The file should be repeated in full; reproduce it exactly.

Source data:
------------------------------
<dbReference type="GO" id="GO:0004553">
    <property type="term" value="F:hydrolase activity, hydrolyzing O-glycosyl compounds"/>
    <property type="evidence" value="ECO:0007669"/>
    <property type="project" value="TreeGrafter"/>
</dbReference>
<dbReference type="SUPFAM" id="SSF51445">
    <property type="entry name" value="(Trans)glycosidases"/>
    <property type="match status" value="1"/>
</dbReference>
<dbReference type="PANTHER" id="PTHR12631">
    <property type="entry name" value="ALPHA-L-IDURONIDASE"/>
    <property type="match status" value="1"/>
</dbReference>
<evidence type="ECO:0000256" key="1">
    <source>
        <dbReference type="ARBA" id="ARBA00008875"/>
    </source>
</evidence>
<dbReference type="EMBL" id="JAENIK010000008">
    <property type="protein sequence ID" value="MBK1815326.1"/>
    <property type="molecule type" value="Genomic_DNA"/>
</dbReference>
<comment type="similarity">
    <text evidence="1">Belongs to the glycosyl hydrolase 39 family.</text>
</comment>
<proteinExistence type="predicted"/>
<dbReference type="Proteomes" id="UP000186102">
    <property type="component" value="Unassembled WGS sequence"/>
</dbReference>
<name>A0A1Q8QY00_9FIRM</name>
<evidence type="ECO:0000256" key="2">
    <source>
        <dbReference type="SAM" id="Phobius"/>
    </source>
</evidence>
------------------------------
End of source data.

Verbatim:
<dbReference type="GO" id="GO:0004553">
    <property type="term" value="F:hydrolase activity, hydrolyzing O-glycosyl compounds"/>
    <property type="evidence" value="ECO:0007669"/>
    <property type="project" value="TreeGrafter"/>
</dbReference>
<dbReference type="SUPFAM" id="SSF51445">
    <property type="entry name" value="(Trans)glycosidases"/>
    <property type="match status" value="1"/>
</dbReference>
<dbReference type="PANTHER" id="PTHR12631">
    <property type="entry name" value="ALPHA-L-IDURONIDASE"/>
    <property type="match status" value="1"/>
</dbReference>
<evidence type="ECO:0000256" key="1">
    <source>
        <dbReference type="ARBA" id="ARBA00008875"/>
    </source>
</evidence>
<dbReference type="EMBL" id="JAENIK010000008">
    <property type="protein sequence ID" value="MBK1815326.1"/>
    <property type="molecule type" value="Genomic_DNA"/>
</dbReference>
<comment type="similarity">
    <text evidence="1">Belongs to the glycosyl hydrolase 39 family.</text>
</comment>
<proteinExistence type="predicted"/>
<dbReference type="Proteomes" id="UP000186102">
    <property type="component" value="Unassembled WGS sequence"/>
</dbReference>
<name>A0A1Q8QY00_9FIRM</name>
<evidence type="ECO:0000256" key="2">
    <source>
        <dbReference type="SAM" id="Phobius"/>
    </source>
</evidence>